Accused Fla. airport shooter pleads not guilty to federal charges

Accused Fla. airport shooter pleads not guilty to federal charges

While Santiago and his lawyers waived the reading of the charges, U.S. District Court Magistrate Barry Seltzer insisted on reading all 22 of them out and asking the shackled prisoner if he understood.

Esteban Santiago entered his pleas at Fort Lauderdale federal court while dozens of heavily-armed officers kept watch outside the courthouse.

The Iraq war veteran charged with killing five people and injuring six others in a mass shooting at Fort Lauderdale's worldwide airport pleaded not guilty to the allegations against him on Monday.

Santiago, who has a history of mental health problems, has been locked up in the Broward County main jail in downtown Fort Lauderdale since he surrendered to law enforcement after firing all 15 bullets that he had at the airport.

At Monday's arraignment, Santiago will formally hear the charges against him. His defense attorney told the judge that Santiago pleaded not guilty to each charge.

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He's charged with causing death or bodily harm at an worldwide airport, causing death during a crime of violence and using a firearm during a crime of violence. Monday's hearing was in Fort Lauderdale. At the end of the hearing, his public defender told the judge Santiago pleads "not guilty" to all charges and demands a jury trial.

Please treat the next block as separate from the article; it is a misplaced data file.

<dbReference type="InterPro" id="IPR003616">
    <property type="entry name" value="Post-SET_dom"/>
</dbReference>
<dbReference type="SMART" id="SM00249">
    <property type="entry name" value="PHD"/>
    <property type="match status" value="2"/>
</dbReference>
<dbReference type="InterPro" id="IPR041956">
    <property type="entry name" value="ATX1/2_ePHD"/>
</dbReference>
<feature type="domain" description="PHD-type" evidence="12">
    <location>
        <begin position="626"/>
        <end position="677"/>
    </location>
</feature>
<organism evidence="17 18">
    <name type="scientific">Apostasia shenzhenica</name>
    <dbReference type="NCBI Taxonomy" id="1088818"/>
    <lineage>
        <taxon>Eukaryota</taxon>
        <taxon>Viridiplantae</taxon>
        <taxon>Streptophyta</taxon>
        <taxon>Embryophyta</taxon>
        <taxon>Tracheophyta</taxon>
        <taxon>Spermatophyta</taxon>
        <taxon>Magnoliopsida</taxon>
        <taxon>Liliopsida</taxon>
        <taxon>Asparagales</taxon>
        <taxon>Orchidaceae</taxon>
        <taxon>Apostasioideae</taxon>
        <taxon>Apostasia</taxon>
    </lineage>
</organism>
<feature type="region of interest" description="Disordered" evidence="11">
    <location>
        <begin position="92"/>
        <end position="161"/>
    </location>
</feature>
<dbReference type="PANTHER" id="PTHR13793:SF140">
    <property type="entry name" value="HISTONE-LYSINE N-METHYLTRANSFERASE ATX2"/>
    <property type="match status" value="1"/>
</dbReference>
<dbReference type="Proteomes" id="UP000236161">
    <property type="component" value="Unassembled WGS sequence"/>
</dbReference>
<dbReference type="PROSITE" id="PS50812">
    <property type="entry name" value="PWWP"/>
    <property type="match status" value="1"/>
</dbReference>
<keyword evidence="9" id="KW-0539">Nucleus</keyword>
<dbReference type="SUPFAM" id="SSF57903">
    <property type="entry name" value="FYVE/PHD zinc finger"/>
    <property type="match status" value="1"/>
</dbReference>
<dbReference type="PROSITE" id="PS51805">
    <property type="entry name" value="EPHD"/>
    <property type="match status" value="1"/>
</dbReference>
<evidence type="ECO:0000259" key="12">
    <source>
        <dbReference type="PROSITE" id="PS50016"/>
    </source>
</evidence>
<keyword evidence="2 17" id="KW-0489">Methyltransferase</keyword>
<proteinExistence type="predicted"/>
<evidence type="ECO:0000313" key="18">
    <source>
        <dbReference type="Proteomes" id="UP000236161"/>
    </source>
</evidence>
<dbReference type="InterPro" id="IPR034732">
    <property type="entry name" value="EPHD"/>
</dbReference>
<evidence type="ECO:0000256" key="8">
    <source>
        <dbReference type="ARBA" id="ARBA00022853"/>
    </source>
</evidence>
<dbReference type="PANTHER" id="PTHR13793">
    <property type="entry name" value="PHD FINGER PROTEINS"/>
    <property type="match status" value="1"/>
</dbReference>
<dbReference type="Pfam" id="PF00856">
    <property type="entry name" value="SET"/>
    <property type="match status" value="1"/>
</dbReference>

The five people killed in the attack were in Fort Lauderdale for cruise vacations.

Santiago purchased a one-way ticket from Alaska to Fort Lauderdale two days before his January 5 flight, and his only checked baggage was a gun, Federal Bureau of Investigation agent Michael Ferlazzo said in court earlier this month.

The agent also testified that Santiago mentioned after the shooting that he was under government mind control.

But after a Santiago was evaluated and pronounced stable, the Anchorage police returned his Walther 9 mm pistol.

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